When the sabbath was over, Mary Magdalene, and Mary the mother of James, and Salome bought spices, so that they might go and anoint him. And very early on the first day of the week, when the sun had risen, they went to the tomb. They had been saying to one another, ‘Who will roll away the stone for us from the entrance to the tomb?’ When they looked up, they saw that the stone, which was very large, had already been rolled back. As they entered the tomb, they saw a young man, dressed in a white robe, sitting on the right side; and they were alarmed. But he said to them, ‘Do not be alarmed; you are looking for Jesus of Nazareth, who was crucified. He has been raised; he is not here. Look, there is the place they laid him. But go, tell his disciples and Peter that he is going ahead of you to Galilee; there you will see him, just as he told you.’ So they went out and fled from the tomb, for terror and amazement had seized them; and they said nothing to anyone, for they were afraid. Mark 16:1-8
Lately, there is a pretty hearty focus in “churchy” circles on being hospitable and accessible to all, especially including the way we communicate or the language that we use. Christians do well to realize that our faith practice is like anything else that a person grows into over time — at a certain point we forget what it was like to be new to it, or an outsider, and even unconsciously we don’t do as well at relating to those who don’t share our experience. There are things that we take for granted which are utterly foreign to the beginner or outsider. The great example lifted up lately is acronyms. You know, a group of letters that shortens a longer title. So, for instance, Methodists have always had MYF (Methodist Youth Fellowship), UMW (United Methodist Women), PPRC (Pastor-Parish Relations Committee), and BYOB (j/k).
It’s should be an ongoing priority to speak in the language of others rather than insisting that they come in an learn ours. We are the ones who already feel at home and safe; the visitor or newbie is making an effort just to show up in a foreign, sometimes formidable environment. That is especially on my mind with Easter Sunday. When it rolls around every year, I think a good bit about those who might worship with us but who normally don’t. Families or extended families follow different traditions that usually include church-going, so it’s a big day, we know. So I’m trying to think through so much of the strangeness that must confront these folks on this one day, particularly if it’s their only day to get a feel for Christian worship. And the big thing that keeps coming up for me, on Easter Sunday, is that of all Sundays this is the one when we proclaim and celebrate one of the harder parts of our faith — that Jesus is alive and we, too, can live forever in him.
Yes, it’s the absolute central part of our faith, but it ain’t easy, folks. A visitor walks in and some 50 to several hundred people are standing up, sitting down, standing up, sitting down — singing, closing their eyes, lifting their hands, chanting in unison (creed), sitting to listen to someone read and teach from an ancient book, giving kids tootsie pops after a little chat, and so on. There are strange symbols and candles and robes and golden ornaments. And the overarching message throughout is that there was a Jewish man a long time ago, who was really God, who was killed and then brought back to life. It’s a great hope, and I love it (and am fervently pledged to it). But for someone who hasn’t totally bought in yet, or even heard much any of it before, it seems like it would be hard for this to be your one church day a year. I believe in God’s Spirit working through worship, and the witness of others who are worshiping with stout hearts, so yes I trust good things happen; but it seems hard.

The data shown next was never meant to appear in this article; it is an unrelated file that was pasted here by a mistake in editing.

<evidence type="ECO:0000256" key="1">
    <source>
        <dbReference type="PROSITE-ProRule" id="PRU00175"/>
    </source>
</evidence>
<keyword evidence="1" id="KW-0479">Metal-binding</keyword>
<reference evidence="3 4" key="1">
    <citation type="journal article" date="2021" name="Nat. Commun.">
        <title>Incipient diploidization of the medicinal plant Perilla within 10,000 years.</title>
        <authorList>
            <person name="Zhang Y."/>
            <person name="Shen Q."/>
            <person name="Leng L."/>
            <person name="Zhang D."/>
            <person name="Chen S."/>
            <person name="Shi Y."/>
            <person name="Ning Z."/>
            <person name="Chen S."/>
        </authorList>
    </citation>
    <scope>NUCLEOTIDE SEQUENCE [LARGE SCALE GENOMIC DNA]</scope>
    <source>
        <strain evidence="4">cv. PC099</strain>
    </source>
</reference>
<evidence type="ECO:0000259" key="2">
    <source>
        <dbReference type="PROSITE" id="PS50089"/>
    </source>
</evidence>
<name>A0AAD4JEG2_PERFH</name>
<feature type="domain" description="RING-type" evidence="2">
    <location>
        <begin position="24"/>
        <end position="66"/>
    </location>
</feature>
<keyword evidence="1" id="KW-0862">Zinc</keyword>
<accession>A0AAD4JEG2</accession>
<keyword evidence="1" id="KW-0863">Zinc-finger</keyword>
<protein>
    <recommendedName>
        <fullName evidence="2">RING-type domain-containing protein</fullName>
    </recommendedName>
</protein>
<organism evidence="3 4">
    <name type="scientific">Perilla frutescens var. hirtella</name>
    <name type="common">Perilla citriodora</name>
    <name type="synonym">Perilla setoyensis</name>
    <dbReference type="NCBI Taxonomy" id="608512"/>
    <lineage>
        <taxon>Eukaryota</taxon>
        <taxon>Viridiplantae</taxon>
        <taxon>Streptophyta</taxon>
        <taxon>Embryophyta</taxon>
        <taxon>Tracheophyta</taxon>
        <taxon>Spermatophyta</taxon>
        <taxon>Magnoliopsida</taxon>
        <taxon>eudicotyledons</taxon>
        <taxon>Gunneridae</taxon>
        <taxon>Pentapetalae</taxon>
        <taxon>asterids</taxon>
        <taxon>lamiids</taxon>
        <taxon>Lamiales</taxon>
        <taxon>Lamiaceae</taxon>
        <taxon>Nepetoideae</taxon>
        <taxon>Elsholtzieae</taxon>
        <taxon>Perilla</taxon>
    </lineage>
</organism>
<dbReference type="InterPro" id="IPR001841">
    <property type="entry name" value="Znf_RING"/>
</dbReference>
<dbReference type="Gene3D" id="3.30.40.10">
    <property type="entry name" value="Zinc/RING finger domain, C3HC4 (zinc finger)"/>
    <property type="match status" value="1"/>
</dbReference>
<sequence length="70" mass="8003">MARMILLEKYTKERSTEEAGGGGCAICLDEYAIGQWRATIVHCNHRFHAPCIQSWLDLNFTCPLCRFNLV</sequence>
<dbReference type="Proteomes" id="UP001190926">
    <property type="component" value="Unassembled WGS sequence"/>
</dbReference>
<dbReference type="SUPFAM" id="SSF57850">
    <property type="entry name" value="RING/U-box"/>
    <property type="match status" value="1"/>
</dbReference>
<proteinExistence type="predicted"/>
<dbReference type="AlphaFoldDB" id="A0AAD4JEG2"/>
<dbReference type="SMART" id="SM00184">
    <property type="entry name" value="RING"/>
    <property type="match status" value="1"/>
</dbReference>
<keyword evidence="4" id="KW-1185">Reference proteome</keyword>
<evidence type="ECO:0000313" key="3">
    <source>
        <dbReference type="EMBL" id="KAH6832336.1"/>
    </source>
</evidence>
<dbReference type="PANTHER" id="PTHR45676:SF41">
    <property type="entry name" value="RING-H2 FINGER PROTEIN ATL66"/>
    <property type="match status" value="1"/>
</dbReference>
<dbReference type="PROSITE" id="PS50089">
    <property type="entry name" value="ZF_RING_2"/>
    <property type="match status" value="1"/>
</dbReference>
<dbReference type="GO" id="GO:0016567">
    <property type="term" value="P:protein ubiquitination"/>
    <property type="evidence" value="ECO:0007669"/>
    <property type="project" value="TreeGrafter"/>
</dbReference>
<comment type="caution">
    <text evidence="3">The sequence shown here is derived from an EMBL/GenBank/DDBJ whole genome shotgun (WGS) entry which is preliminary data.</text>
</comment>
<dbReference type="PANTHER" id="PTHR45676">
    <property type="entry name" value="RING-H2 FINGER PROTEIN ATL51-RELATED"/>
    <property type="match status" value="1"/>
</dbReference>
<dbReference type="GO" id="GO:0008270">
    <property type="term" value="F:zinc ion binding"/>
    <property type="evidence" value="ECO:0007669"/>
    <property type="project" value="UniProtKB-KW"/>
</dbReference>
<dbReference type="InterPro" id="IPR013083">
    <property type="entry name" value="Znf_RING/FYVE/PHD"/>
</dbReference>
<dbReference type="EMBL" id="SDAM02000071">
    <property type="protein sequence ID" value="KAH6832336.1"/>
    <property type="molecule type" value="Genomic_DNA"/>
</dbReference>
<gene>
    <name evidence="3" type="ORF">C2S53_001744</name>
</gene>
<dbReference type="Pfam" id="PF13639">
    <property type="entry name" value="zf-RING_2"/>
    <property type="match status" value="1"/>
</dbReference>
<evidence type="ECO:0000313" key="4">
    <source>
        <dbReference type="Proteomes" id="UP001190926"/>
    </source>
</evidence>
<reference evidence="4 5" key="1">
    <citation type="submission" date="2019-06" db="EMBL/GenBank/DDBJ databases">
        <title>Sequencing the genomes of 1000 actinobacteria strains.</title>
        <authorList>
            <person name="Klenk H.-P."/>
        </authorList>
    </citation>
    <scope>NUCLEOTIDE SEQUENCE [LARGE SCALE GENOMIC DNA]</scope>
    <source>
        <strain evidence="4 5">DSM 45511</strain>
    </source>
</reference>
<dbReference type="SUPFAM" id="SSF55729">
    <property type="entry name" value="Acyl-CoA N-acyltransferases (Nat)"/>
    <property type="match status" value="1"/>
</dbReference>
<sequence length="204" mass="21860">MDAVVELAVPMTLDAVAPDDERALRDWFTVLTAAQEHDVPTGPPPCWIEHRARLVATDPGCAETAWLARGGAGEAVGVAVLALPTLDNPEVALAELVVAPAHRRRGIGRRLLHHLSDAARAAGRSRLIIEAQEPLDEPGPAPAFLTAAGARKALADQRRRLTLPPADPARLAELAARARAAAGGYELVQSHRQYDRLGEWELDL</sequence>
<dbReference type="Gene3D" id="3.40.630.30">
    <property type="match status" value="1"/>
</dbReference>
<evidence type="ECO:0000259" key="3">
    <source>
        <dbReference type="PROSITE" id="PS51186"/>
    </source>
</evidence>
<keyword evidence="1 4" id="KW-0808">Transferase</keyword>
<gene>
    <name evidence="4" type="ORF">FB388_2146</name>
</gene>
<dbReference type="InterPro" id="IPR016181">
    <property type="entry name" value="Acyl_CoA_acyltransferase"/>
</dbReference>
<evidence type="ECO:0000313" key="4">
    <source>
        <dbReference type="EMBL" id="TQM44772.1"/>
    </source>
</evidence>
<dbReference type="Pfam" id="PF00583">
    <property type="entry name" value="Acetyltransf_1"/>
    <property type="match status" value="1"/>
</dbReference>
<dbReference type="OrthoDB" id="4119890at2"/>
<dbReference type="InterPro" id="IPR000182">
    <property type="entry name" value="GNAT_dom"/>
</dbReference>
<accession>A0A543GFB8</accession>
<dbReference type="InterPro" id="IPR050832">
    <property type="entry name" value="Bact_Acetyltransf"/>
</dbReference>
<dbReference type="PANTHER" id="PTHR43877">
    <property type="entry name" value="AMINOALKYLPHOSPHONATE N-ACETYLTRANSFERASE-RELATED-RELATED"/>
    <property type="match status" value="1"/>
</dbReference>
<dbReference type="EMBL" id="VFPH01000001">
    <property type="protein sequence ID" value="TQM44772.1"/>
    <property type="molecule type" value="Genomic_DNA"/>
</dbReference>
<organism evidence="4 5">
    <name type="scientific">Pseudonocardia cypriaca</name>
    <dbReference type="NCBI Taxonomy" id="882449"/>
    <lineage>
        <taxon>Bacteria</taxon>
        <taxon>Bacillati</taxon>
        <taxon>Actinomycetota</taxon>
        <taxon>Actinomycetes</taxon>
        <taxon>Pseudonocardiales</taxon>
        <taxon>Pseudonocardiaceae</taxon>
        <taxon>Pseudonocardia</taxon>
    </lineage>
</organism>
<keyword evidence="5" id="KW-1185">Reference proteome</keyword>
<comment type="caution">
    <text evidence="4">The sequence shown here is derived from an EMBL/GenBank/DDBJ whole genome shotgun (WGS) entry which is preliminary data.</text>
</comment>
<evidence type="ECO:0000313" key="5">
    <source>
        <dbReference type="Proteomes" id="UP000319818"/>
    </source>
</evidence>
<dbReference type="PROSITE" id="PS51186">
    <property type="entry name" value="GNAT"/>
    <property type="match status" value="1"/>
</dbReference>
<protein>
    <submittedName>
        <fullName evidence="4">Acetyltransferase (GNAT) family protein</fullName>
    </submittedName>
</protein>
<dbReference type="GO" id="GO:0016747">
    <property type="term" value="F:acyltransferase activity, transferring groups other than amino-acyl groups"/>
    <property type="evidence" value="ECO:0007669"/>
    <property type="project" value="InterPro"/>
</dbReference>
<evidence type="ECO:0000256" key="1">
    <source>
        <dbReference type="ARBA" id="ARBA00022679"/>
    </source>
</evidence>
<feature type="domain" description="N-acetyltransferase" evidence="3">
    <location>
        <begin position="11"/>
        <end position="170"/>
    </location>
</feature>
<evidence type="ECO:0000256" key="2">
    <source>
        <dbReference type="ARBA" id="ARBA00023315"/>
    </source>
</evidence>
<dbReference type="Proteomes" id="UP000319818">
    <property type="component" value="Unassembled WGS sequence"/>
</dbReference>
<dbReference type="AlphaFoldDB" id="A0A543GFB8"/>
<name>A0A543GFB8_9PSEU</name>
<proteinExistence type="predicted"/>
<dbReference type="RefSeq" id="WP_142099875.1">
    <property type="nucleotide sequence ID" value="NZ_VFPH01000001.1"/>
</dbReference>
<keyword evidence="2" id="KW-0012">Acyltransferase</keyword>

Really, once again, I want to emphasize how very okay that is. The resurrection is NOT easy, or easy to understand, or easy to believe in some ways. Just because our culture has been predominantly Christian for a long time doesn’t mean we should take the resurrection for granted. That’s true whether you’re new to all this or not. The best example is the behavior of the ladies who first found out that Jesus’ body was gone, here in Mark 16. And I think it makes even more sense if we use the image, one more time after our “Holy Walkabout,” of wilderness survival.
So, imagine that you and me and your closest family and friends find ourselves stranded in the wild. Call it a plane crash on a deserted island. Very soon we see that the seas are far too rough for us ever to consider escape; they’re shark-infested waters and it’s just not happening. But given the size of our group and the resources of the land, we can do well enough here. Right away we get about the work of living, and eventually have shelter, food/water supplies, etc. Nothing extravagant, but enough. Really, even enough that it’s a pretty comfortable life. Let’s say that there’s a “Professor” type on our little Gilligan’s Island so that we have everything from coconut radios to bamboo TVs (it’s a fantasy, deal with it). Years and years pass. And then one day a stranger appears in the midst of our group; he’s as scraggily and cast-away looking as us, and fits right in, but when we get to asking him his origins he’ll just say, “I’m not from this island.” On pressing him, he reveals more and more. He lets us know that he knows we’re not from here, either. And he stirs that passion for “home” in us again; for the people and places that we love dearly, and that define us, where life is waiting. Finally, he makes clear that he’s come there to get us out; he knows a way off the island (don’t get too Lost with this). It’s not an easy one, actually pretty difficult/painful, but it will get us back home. And, so, the decision is before us.